Breast cancer is the most common cancer in women. Asian American women have experienced steadily increasing breast cancer incidence rates over the past several decades. The increased rate might be in part due to acculturation. We tested the hypothesis that higher level of acculturation was associated with higher mammographic breast density (MBD), an indicator of breast cancer risk, in a cohort of 425 premenopausal Chinese immigrant women in Philadelphia. Generalized estimating equations accounted for repeated observations and adjusted for age, type of mammographic image, body mass index, months of breastfeeding, number of live births, age at first birth, and menopausal stage (pre, early peri, late peri, post). Results indicated that acculturation level was not associated with any of the MBD measures. Findings were contrary to our hypothesis and previous, cross-sectional studies. In this study population, reproductive factors had a greater effect on MBD than acculturation-related behaviors in adulthood.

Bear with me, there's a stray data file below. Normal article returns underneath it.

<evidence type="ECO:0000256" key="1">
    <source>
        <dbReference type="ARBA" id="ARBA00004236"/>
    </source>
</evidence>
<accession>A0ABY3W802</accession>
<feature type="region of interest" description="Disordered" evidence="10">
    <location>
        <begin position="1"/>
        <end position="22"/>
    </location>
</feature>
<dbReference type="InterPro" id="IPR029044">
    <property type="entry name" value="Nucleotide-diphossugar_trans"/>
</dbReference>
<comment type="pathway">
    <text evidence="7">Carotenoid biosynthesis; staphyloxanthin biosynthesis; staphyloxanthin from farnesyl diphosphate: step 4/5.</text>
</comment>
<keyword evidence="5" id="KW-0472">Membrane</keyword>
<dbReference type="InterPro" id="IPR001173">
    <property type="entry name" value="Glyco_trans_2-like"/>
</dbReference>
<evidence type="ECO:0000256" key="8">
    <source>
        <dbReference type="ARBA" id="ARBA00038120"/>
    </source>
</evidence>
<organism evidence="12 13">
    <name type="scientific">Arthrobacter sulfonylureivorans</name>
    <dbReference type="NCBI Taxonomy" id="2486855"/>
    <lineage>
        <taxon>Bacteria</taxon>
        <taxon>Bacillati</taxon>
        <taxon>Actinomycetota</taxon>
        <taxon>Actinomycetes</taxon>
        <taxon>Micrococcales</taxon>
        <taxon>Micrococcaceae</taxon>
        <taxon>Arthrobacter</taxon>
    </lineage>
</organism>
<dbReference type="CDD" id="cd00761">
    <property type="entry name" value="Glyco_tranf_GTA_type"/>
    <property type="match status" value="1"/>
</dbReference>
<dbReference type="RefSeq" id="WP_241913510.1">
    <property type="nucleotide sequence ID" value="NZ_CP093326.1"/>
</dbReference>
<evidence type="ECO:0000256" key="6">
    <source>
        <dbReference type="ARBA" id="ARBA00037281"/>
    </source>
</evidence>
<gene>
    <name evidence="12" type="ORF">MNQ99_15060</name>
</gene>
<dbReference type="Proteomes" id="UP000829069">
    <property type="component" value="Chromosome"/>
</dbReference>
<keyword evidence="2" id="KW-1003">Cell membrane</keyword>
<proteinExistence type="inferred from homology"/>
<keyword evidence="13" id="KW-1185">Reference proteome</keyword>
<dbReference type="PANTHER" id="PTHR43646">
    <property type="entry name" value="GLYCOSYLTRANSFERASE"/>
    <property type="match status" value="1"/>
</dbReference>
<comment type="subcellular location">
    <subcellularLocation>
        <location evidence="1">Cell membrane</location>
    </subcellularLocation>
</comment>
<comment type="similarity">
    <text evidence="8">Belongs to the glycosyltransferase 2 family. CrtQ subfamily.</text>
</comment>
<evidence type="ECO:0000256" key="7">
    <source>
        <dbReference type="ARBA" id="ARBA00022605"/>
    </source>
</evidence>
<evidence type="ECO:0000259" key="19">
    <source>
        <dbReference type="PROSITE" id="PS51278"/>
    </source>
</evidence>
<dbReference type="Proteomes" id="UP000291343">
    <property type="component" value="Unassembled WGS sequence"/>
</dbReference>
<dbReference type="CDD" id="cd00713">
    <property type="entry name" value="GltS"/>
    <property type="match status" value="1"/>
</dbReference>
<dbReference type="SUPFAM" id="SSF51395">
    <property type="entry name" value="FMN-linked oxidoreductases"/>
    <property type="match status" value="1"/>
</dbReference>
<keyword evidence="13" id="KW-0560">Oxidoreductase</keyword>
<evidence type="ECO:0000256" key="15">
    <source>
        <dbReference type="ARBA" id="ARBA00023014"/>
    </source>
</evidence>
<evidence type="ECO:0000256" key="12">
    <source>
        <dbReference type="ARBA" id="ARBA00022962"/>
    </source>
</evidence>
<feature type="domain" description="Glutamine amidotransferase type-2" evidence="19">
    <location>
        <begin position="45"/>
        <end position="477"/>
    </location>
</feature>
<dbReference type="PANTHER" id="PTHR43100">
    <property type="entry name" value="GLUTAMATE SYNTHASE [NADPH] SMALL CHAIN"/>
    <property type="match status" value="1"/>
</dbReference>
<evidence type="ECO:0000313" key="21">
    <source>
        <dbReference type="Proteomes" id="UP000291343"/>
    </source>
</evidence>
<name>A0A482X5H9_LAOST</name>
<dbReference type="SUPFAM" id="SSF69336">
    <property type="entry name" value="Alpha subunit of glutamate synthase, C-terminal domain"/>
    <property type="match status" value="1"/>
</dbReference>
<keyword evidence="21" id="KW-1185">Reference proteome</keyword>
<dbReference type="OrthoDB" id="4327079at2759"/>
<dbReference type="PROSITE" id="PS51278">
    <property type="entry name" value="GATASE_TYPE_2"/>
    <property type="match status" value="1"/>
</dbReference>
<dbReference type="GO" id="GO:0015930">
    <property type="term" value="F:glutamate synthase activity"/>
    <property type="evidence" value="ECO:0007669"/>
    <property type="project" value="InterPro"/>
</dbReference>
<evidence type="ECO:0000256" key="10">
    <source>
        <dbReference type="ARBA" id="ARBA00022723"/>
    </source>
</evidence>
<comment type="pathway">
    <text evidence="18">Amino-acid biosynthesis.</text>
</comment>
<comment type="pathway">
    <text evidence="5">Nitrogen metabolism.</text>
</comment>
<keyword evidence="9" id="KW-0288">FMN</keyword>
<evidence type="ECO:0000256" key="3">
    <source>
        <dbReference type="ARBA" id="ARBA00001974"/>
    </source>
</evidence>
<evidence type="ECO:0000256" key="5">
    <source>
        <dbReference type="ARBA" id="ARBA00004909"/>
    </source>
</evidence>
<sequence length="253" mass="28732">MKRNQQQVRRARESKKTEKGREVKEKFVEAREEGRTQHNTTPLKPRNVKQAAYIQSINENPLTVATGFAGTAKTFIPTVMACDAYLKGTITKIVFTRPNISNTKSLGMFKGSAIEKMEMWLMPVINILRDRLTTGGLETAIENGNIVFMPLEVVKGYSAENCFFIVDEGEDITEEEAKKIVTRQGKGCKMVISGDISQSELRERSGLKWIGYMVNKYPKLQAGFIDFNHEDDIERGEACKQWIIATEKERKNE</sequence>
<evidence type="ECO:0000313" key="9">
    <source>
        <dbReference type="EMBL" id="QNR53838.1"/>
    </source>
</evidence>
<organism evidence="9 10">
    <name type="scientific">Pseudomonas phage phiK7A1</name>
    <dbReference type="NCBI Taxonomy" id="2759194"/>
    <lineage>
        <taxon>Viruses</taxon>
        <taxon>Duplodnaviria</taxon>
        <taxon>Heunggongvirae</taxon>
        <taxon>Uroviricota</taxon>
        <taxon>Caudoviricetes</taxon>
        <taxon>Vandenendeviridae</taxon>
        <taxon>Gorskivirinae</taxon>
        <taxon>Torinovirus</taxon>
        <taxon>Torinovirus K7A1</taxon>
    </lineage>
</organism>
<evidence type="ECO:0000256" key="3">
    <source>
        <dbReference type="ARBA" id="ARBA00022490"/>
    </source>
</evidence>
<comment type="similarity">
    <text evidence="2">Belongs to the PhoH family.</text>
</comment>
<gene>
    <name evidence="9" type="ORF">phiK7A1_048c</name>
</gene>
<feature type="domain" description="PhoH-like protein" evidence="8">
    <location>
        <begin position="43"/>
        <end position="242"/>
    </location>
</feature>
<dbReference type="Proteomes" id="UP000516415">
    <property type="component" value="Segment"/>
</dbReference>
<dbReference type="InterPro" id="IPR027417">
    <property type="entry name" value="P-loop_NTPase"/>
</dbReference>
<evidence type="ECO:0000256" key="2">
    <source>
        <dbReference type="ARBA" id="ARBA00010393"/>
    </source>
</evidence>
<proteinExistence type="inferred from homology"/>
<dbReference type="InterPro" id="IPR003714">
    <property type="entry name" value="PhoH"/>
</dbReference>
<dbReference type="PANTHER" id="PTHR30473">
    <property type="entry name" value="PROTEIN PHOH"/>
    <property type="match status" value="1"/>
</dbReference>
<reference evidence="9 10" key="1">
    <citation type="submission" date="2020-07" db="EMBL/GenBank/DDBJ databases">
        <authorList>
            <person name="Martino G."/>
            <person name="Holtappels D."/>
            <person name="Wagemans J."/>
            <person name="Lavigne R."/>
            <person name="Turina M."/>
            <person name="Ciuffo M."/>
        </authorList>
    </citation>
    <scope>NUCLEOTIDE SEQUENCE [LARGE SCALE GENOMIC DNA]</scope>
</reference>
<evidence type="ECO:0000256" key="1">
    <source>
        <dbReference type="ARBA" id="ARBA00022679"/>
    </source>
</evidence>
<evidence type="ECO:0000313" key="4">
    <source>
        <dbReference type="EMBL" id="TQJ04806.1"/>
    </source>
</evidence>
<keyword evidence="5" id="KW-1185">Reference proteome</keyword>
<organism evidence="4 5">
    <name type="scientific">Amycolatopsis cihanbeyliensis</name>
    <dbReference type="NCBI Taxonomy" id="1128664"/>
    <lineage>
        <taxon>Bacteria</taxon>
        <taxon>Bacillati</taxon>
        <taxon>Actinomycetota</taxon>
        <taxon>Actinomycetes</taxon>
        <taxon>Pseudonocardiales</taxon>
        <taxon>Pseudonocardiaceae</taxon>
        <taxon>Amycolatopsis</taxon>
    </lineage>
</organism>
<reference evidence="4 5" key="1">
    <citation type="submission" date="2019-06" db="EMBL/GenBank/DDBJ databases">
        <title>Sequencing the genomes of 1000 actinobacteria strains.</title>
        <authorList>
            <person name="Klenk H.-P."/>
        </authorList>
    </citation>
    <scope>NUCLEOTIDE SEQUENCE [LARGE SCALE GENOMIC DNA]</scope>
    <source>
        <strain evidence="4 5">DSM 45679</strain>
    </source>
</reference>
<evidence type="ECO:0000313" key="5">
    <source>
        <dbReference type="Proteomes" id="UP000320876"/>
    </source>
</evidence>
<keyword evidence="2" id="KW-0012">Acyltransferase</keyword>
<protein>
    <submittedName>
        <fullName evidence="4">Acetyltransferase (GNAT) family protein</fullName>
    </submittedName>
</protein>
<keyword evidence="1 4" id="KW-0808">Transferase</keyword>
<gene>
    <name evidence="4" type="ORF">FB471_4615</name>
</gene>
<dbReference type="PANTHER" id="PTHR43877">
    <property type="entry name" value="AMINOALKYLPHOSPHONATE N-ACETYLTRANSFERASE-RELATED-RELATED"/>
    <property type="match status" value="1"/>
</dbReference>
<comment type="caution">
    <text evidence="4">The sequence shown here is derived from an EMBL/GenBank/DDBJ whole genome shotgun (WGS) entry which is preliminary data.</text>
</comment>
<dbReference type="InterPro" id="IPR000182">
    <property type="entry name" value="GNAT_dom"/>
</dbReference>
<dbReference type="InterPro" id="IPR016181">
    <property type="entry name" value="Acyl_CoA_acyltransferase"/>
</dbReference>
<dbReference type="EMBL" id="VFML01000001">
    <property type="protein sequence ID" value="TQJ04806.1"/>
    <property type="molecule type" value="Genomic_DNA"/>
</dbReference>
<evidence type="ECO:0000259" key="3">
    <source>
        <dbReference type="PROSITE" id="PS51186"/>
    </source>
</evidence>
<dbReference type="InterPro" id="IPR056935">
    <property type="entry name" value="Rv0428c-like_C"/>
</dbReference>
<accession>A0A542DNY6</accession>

Original languageEnglish
Pages (from-to)1223-1231
Number of pages9
JournalJournal of Immigrant and Minority Health
Issue number6
StatePublished - Dec 2021


  • Acculturation
  • Asian
  • Breast cancer
  • Immigrants
  • Mammographic breast density


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